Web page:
28. Ohtsuka E, Kawai S, Ichikawa T, Nojima H, Kitagawa K, Shirai Y, et al. Roles of mast cells and histamine in mosquito bite-induced allergic itch-associated responses in mice. Jpn J Pharmacol. 2001;86:97–105.

    Article  CAS  PubMed  Google Scholar 

  29. Calvo E, Mans BJ, Andersen JF, Ribeiro JMC. Function and evolution of a mosquito salivary protein family. J Biol Chem. 2006;281:1935–42.

    Article  CAS  PubMed  Google Scholar 

  30. Jablonka W, Kim IH, Alvarenga PH, Valenzuela JG, Ribeiro JMC, Andersen JF. Functional and structural similarities of D7 proteins in the independently-evolved salivary secretions of sand flies and mosquitoes. Sci Rep. 2019;9:5340.

    Article  PubMed  PubMed Central  CAS  Google Scholar 

  31. Robles-Murguia M, Bloedow N, Murray L, Ramalho-Ortigao M. Effect of mouse antisera targeting the Phlebotomus papatasi midgut chitinase PpChit1 on sandfly physiology and fitness. Mem Inst Oswaldo Cruz. 2014;109:1064–9.

    Article  CAS  PubMed  PubMed Central  Google Scholar 

  32. Ingonga P, Mbati PA, Anjili CO, Mutani A, Wishitemi B, Odongo S, et al. The effect of immune sera from hamsters immunized with sandfly gut and whole body extract antigens on the fecundity and mortality of Phlebotomus duboscqi (Diptera: Psychodidae). Acta Tropica. 1996;60:269–79.

    Article  CAS  PubMed  Google Scholar 

  33. Volfova V, Volf P. The salivary hyaluronidase and apyrase of the sand fly Sergentomyia schwetzi (Diptera, Psychodidae). Insect Biochem Mol Biol. 2018;102:67–74.

    Article  CAS  PubMed  Google Scholar 

  34. Bianchi P, Kunduzova O, Masini E, Cambon C, Bani D, Raimondi L, et al. Oxidative stress by monoamine oxidase mediates receptor-independent cardiomyocyte apoptosis by serotonin and postischemic myocardial injury. Circulation. 2005;112:3297–305.

    Article  CAS  PubMed  Google Scholar 

  35. Pascoa V, Oliveira PL, Dansa-Petretski M, Silva JR, Alvarenga PH, Jacobs-Lorena M, et al. Aedes aegypti peritrophic matrix and its interaction with heme during blood digestion. Insect Biochem Mol Biol. 2002;32:517–23.

    Article  CAS  PubMed  Google Scholar 

  36. Sadlova J, Homola M, Myskova J, Jancarova M, Volf P. Refractoriness of Sergentomyia schwetzi to Leishmania spp. is mediated by the peritrophic matrix. PLoS Negl Trop Dis. 2018;12:e0006382.

    Article  PubMed  PubMed Central  CAS  Google Scholar 

  37. Maurer-Spurej E. Circulating serotonin in vertebrates. Cell Mol Life Sci. 2005;62:1881–9.

    Article  CAS  PubMed  Google Scholar 

  38. Sypek JP, Borysenko M, Findlay SR. Anti-immunoglobulin induced histamine-release from naturally abundant basophils in the snapping turtle, Chelydra serpentina. Dev Comp Immunol. 1984;8:359–66.

    Article  CAS  PubMed  Google Scholar 

  39. Siraganian RP, Hook WA. Complement-induced histamine release from human basophils. II. Mechanism of the histamine release reaction. J Immunol. 1976;116:639–46.

    CAS  PubMed  Google Scholar 

  40. Brindley LL, Sweet JM, Goetzl EJ. Stimulation of histamine-release from human basophils by human-platelet factor-4. J Clin Invest. 1983;72:1218–23.

    Article  CAS  PubMed  PubMed Central  Google Scholar 

  41. Rogers ME, Bates PA. Leishmania manipulation of sand fly feeding behavior results in enhanced transmission. PLoS Pathogens. 2007;3:818–25.

    Article  CAS  Google Scholar 

Download references


We are grateful to Jana Bulantova for providing us with the image of the sand fly for the graphical abstract. We gratefully thank Barbora Kalouskova and Ondrej Vanek from Department of Biochemistry, Charles University, where expression and purification of the recombinant proteins had been done. We appreciate Helena Kulikova and Lenka Krejcirikova for excellent technical and administrative support.


The research was supported by Czech Science Foundation (P506 17-10308S), Charles University (UNCE 204072) and by ERD funds (Centre for research of pathogenicity and virulence of parasites, CZ.02.1.01/0.0/0.0/16_019/0000759).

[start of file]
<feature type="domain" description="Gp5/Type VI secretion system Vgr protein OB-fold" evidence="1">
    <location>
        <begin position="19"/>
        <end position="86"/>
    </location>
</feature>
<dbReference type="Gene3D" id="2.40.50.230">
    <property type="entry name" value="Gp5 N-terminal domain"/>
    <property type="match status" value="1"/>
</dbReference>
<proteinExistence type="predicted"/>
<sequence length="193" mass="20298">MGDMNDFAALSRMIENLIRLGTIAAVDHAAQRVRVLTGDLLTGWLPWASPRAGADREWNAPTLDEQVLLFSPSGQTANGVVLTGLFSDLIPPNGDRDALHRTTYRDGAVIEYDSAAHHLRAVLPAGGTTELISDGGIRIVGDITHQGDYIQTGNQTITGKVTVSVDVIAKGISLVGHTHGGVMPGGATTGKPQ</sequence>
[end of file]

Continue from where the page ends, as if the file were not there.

Author information

Authors and Affiliations



TS, PS, VV and PV designed the study. TS, PS, VV, NP and LP performed the experiments. TS and PS analyzed and interpreted the data. TS, PS and PV wrote the manuscript. All authors read and approved the final manuscript.

Corresponding author

Correspondence to Tatiana Spitzova.

Ethics declarations

Ethics approval and consent to participate

Animals were maintained and handled in the animal facility of Charles University in accordance with institutional guidelines and Czech legislation (Act No. 246/1992 and 359/2012 coll. on Protection of Animals against Cruelty in present statutes at large), which complies with all relevant European Union and international guidelines for experimental animals. All the experiments were approved by the Committee on the Ethics of Laboratory Experiments of Charles University and were performed under permit no. MSMT-10270/2015-6 of the Ministry of the Environment of the Czech Republic.

Consent for publication

Not applicable.

Competing interests

The authors declare that they have no competing interests.

Additional information

Publisher's Note

Springer Nature remains neutral with regard to jurisdictional claims in published maps and institutional affiliations.

Rights and permissions

Open Access This article is licensed under a Creative Commons Attribution 4.0 International License, which permits use, sharing, adaptation, distribution and reproduction in any medium or format, as long as you give appropriate credit to the original author(s) and the source, provide a link to the Creative Commons licence, and indicate if changes were made. The images or other third party material in this article are included in the article's Creative Commons licence, unless indicated otherwise in a credit line to the material. If material is not included in the article's Creative Commons licence and your intended use is not permitted by statutory regulation or exceeds the permitted use, you will need to obtain permission directly from the copyright holder. To view a copy of this licence, visit The Creative Commons Public Domain Dedication waiver ( applies to the data made available in this article, unless otherwise stated in a credit line to the data.

Reprints and permissions

About this article

Check for updates. Verify currency and authenticity via CrossMark

Cite this article

Spitzova, T., Sumova, P., Volfova, V. et al. Interactions between host biogenic amines and sand fly salivary yellow-related proteins. Parasites Vectors 13, 237 (2020).

Download citation

  • Received:

  • Accepted:

  • Published:

  • DOI: